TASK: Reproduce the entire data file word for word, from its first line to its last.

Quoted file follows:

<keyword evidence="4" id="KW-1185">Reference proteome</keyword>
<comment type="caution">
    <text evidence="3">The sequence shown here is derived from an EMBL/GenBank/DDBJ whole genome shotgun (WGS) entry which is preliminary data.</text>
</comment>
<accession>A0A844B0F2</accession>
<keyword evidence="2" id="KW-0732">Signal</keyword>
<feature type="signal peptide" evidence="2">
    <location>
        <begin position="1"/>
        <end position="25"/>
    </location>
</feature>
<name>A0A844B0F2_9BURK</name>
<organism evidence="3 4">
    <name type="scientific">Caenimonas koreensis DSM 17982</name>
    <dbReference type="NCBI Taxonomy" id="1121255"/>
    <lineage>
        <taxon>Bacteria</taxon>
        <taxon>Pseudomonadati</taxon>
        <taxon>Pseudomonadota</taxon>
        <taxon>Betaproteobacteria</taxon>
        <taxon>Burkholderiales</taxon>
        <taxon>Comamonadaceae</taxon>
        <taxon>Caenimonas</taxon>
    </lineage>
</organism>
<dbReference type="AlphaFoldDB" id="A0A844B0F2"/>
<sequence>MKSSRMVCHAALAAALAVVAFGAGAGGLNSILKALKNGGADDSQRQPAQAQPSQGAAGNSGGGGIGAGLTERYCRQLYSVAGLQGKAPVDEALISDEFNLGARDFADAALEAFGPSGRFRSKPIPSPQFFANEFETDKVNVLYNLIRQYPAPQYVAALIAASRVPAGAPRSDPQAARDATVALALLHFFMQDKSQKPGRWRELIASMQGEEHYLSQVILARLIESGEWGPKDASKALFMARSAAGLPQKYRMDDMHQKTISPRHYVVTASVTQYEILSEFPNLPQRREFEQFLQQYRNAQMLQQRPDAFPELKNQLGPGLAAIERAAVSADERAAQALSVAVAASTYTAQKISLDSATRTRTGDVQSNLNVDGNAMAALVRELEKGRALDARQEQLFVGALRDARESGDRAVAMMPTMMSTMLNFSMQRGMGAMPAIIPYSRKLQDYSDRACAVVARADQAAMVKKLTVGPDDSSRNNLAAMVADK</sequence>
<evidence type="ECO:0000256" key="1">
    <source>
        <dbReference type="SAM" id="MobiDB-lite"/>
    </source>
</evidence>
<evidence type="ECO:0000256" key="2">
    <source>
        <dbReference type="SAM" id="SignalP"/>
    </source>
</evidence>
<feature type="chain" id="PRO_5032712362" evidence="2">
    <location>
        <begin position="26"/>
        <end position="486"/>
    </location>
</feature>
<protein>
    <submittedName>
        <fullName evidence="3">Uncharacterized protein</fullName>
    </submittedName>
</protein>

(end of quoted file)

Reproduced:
<keyword evidence="4" id="KW-1185">Reference proteome</keyword>
<comment type="caution">
    <text evidence="3">The sequence shown here is derived from an EMBL/GenBank/DDBJ whole genome shotgun (WGS) entry which is preliminary data.</text>
</comment>
<accession>A0A844B0F2</accession>
<keyword evidence="2" id="KW-0732">Signal</keyword>
<feature type="signal peptide" evidence="2">
    <location>
        <begin position="1"/>
        <end position="25"/>
    </location>
</feature>
<name>A0A844B0F2_9BURK</name>
<organism evidence="3 4">
    <name type="scientific">Caenimonas koreensis DSM 17982</name>
    <dbReference type="NCBI Taxonomy" id="1121255"/>
    <lineage>
        <taxon>Bacteria</taxon>
        <taxon>Pseudomonadati</taxon>
        <taxon>Pseudomonadota</taxon>
        <taxon>Betaproteobacteria</taxon>
        <taxon>Burkholderiales</taxon>
        <taxon>Comamonadaceae</taxon>
        <taxon>Caenimonas</taxon>
    </lineage>
</organism>
<dbReference type="AlphaFoldDB" id="A0A844B0F2"/>
<sequence>MKSSRMVCHAALAAALAVVAFGAGAGGLNSILKALKNGGADDSQRQPAQAQPSQGAAGNSGGGGIGAGLTERYCRQLYSVAGLQGKAPVDEALISDEFNLGARDFADAALEAFGPSGRFRSKPIPSPQFFANEFETDKVNVLYNLIRQYPAPQYVAALIAASRVPAGAPRSDPQAARDATVALALLHFFMQDKSQKPGRWRELIASMQGEEHYLSQVILARLIESGEWGPKDASKALFMARSAAGLPQKYRMDDMHQKTISPRHYVVTASVTQYEILSEFPNLPQRREFEQFLQQYRNAQMLQQRPDAFPELKNQLGPGLAAIERAAVSADERAAQALSVAVAASTYTAQKISLDSATRTRTGDVQSNLNVDGNAMAALVRELEKGRALDARQEQLFVGALRDARESGDRAVAMMPTMMSTMLNFSMQRGMGAMPAIIPYSRKLQDYSDRACAVVARADQAAMVKKLTVGPDDSSRNNLAAMVADK</sequence>
<evidence type="ECO:0000256" key="1">
    <source>
        <dbReference type="SAM" id="MobiDB-lite"/>
    </source>
</evidence>
<evidence type="ECO:0000256" key="2">
    <source>
        <dbReference type="SAM" id="SignalP"/>
    </source>
</evidence>
<feature type="chain" id="PRO_5032712362" evidence="2">
    <location>
        <begin position="26"/>
        <end position="486"/>
    </location>
</feature>
<protein>
    <submittedName>
        <fullName evidence="3">Uncharacterized protein</fullName>
    </submittedName>
</protein>